The year ahead in SA politics: President Jacob Zuma
- Branko Brkic
- 08 Jan 2010 (South Africa)
Governing is hard, and governing South Africa positively sucks. On top of it, 2010 is President Jacob Zuma's first full year at the job. And there are “challenges” a-plenty.
There's a recession (well not technically, but in the real world), a World Cup, millions of people who look to him to improve their lives, others who worry about whether their Apple Macs will light up when plugged into the wall and a bunch of financiers humming-and-hahing about inflation targeting.
And that's the easy part. The alliance he built at Polokwane is beginning to burst at the seams, and lots of light is showing through the cracks. Would you like to be the person who takes on all of that?
Zuma's main weapon in this, is his cabinet. It's really their job to get things done. And if they don't, he can carry a big stick. He can use the “evaluation and monitoring” capacity in the presidency to determine that someone has failed to make him look good. Or to put it another way, he can do what his predecessor but one did not do, carry out a re-shuffle. And thus, as is the prerogative of he who rules, in some strange way, political Teflon applies.
Managing the economy is probably going to be his biggest test this year. It's about jobs, and it's obvious now that his promise of half-a-million new job opportunities by the end of last year was completely off target. That probably won't stop him from making a similar promise when he opens SA’s Parliament next month. But at some point, anger at a lack of jobs, tied to a genuine sense of grievance at municipal authorities, could boil over. Service delivery protests could move to bigger cities, and that's when things will get very tough for Zuma.
So far, he's avoided going to any area when tensions were running high. He sent Julius Malema to do that for him. That's because, if he goes to such a place and the violence there continues, he will look very much like the unclad emperor. He's been rebuked publicly once by an ordinary citizen (during the xenophobic violence in 2008) and for it to happen now would be to lose some political power. e-tv would run that footage forever.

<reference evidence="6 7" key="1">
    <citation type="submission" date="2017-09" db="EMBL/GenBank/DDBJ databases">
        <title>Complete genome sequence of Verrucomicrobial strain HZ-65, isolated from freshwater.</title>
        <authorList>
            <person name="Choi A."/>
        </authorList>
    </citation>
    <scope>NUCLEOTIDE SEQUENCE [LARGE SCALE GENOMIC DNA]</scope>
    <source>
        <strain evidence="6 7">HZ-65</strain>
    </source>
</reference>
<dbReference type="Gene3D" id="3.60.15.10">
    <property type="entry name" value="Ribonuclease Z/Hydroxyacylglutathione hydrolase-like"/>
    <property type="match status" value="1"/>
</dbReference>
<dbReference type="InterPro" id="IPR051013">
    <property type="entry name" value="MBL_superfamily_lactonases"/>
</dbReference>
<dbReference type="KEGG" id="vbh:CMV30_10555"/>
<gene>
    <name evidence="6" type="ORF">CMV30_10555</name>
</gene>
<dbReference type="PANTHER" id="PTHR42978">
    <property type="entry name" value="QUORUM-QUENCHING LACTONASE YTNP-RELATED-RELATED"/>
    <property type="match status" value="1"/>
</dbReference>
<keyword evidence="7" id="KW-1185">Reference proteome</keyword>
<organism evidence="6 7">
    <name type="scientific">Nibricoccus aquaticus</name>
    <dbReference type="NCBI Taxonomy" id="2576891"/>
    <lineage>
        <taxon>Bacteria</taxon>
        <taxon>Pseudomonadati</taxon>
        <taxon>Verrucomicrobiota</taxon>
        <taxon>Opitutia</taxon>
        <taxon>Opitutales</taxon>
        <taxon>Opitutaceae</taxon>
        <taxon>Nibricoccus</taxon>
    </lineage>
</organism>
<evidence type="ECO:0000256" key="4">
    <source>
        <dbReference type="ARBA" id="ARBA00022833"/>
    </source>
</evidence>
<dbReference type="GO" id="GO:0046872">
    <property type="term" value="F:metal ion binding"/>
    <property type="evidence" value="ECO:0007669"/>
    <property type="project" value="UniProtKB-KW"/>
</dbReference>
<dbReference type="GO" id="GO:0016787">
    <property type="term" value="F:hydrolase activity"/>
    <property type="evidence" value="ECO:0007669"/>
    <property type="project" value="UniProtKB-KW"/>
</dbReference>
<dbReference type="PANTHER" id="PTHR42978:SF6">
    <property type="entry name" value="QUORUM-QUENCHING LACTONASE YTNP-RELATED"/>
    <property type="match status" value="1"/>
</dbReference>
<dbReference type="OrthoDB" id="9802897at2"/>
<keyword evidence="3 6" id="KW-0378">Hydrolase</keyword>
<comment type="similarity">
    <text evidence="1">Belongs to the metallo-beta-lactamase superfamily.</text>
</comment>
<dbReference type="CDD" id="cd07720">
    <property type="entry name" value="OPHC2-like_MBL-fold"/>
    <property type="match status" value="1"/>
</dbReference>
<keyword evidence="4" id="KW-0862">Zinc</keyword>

Far easier for Zuma this year will be that minor Fifa event. If anything goes wrong (and we're betting it won't), he can just blame them. So all he has to do is preside over things, shake hands and smile. And he gets a picture with the World Cup-winning captain. That's right, a picture with a man who will probably be the most popular in the world at that moment. For free.
Things in the Alliance are a tiny bit more complicated, but here he's still standing pretty firm. Certain people may have their knives out for each other, but it is difficult to imagine anyone posing a challenge to him. The people who coalesced around him at Polokwane don't yet have a new champion, and until they do, he'll do absolutely fine. He may have to make a hard choice about one or two close comrades, like deciding between Gwede Mantashe and Malema, but he can cope with that.
At some point of course, one of his ministers, who's very close to him, will be embroiled in some major scandal. He will have to put out a fire without pissing off too many people in the ANC and still keep face in the media. That will be testing.
Even more testing could be something that comes out of left field. Something that's directly tied to him, say a corruption scandal or an arms deal. Or, perhaps, a pardon application related to such a thing. We've already advised him on what to do about that. It would be wrong to get involved, we said. Very, very wrong.
All in all, this could really be President Zuma's year. For the first time in a long while, he has no court dates in his diary, he still has the backing of many voters, his former enemies are still in a honeymoon phase and he has a pretty free hand when it comes to governing.
It was Harold Macmillan who, when asked what blows governments off course, remarked, “Events, dear boy, events”. That's what Zuma has to watch out for in 2010.
By Stephen Grootes
(Grootes is an Eyewitness News reporter)
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